• Join over 1.2 million students every month
  • Accelerate your learning by 29%
  • Unlimited access from just £6.99 per month

secondry data on why people vote

Extracts from this document...


My secondary data: Politics is like a tennis match; except instead of a tennis ball you are playing with democracy of peoples rights. In this project I hope to prove with accurate and up to date facts that voters vote on first hand impressions of a politician before they hear the policies and that the media makes an impact on a voters choice of party or politician. I firstly did some background research on the electoral system and voting in the UK in the past recent years. I found from a sociology textbook that 'only two parties have a realistic chance of winning an election outright and therefore forming a government alone'. The book states that the British electorate are reluctant to give any help or support to any small parties. A table shows how the labour and conservatives have a dominant hold over the elections since 1979: Election Total seats won by labour and conservative % share of the votes won by labour and conservatives 1979 608 80.8 1983 606 70.0 1987 605 73.1 1992 607 76.3 1997 584 74.0 ...read more.


lead over conservatives Communicate Research/ IoS 31% 39% 23% 8% ICM/Guardian 32% 38% 22% 6% NOP/Independent 33% 36% 23% 3% Populus/Times 32% 38% 21% 6% You Gov/Telegraph 32% 37% 24% 5% MORI/FT 33% 38% 23% 5% ELECTION RESULT 33% 36% 23% 3% Taking the average of all six, the share of the vote for Labour was 37.6% (actual share 36%), Conservatives 32% (33%) and Lib Dems 22.6% (23%). Opposite shows how popular the three main parties were in 2001 according to the opinion polls. It shows that labour was considered better than conservative or liberal democrats, but why? Tony Blair was still Prime Minister in 2001. Below is a snippet taken from an article- taken from www.findarticles.com 'IT has often been said that Tony Blair's good looks helped him become Prime Minister - but it is his flapping ears rather than his charming smile that make him appealing, according to new research. The PM's prominent ears are often the butt of jokes in political cartoons. ...read more.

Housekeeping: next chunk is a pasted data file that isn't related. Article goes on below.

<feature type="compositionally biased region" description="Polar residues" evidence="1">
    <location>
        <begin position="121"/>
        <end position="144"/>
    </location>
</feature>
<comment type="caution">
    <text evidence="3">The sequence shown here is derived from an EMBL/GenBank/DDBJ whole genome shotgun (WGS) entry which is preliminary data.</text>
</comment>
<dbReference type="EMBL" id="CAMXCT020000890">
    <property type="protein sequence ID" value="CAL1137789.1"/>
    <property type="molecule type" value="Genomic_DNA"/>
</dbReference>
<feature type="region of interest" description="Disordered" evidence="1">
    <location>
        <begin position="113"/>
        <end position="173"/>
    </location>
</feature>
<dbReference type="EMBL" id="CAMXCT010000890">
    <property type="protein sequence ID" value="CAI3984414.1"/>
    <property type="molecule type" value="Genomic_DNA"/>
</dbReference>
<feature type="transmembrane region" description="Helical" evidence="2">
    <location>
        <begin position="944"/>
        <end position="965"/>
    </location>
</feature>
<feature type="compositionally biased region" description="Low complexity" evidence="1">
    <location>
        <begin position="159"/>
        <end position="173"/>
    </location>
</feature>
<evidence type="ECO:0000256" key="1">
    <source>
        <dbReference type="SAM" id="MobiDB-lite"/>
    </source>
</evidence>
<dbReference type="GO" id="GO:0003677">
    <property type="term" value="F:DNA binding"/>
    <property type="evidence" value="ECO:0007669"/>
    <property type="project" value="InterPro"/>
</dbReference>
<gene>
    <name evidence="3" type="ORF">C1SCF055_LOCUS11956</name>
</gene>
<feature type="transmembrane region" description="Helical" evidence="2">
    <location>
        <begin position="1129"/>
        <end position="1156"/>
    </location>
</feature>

Their estimates imply that Fox News convinced 3 to 8 percent of its viewers to vote Republican according to a first audience measure, and 11 to 28 percent according to a second, more restrictive audience measure.' The media convinces voters to vote for a specific party by using televised broadcasts and articles in newspapers. The newspapers mainly give negative information so the target audience is reared away from that party. The information I found is very recent ( Jan '08) and calls Gordon Brown a 'coward' and Cameron a 'class cheat'. The only positive information I found was in an article by piers Morgan- taken from the mail on Sunday January 13th 2008. Brown is called a genius yet a tax thief by pundits who could confuse readers on why to vote for Brown. He states that 'Cameron is everything Gordon isn't: he's slick, posh, arrogant and a tad smarmy'. However he writes that 'If people could have seen him, they would never label him dour'. Morgan is practically saying that Gordon's a nice guy but Cameron would be better as he is 'everything Gordon isn't'. ?? ?? ?? ?? Page 5 ...read more.

The above preview is unformatted text

This student written piece of work is one of many that can be found in our GCSE Sociology section.

Found what you're looking for?

  • Start learning 29% faster today
  • 150,000+ documents available
  • Just £6.99 a month

Not the one? Search for your essay title...
  • Join over 1.2 million students every month
  • Accelerate your learning by 29%
  • Unlimited access from just £6.99 per month

See related essaysSee related essays

Related GCSE Sociology essays

  1. Digital Fortress by Dan Brown

    She wondered if her boss trusted him on the security matter or was planning to kill him. The results can be disastrous. The writer had suggested how to prepare ourselves for the end of privacy. It is to ensure that it is bilateral.

  2. Who won their debate - Miliband or Poulantzas?

    'The State in Capitalist Society' Miliband criticised the view that power in industrial societies is held by a plurality of competing elites rather than by a dominant class. He says that there are no longer a ruling class derived from ownership of property - in the Marxist interpretation of the term.

  • Over 160,000 pieces
    of student written work
  • Annotated by
    experienced teachers
  • Ideas and feedback to
    improve your own work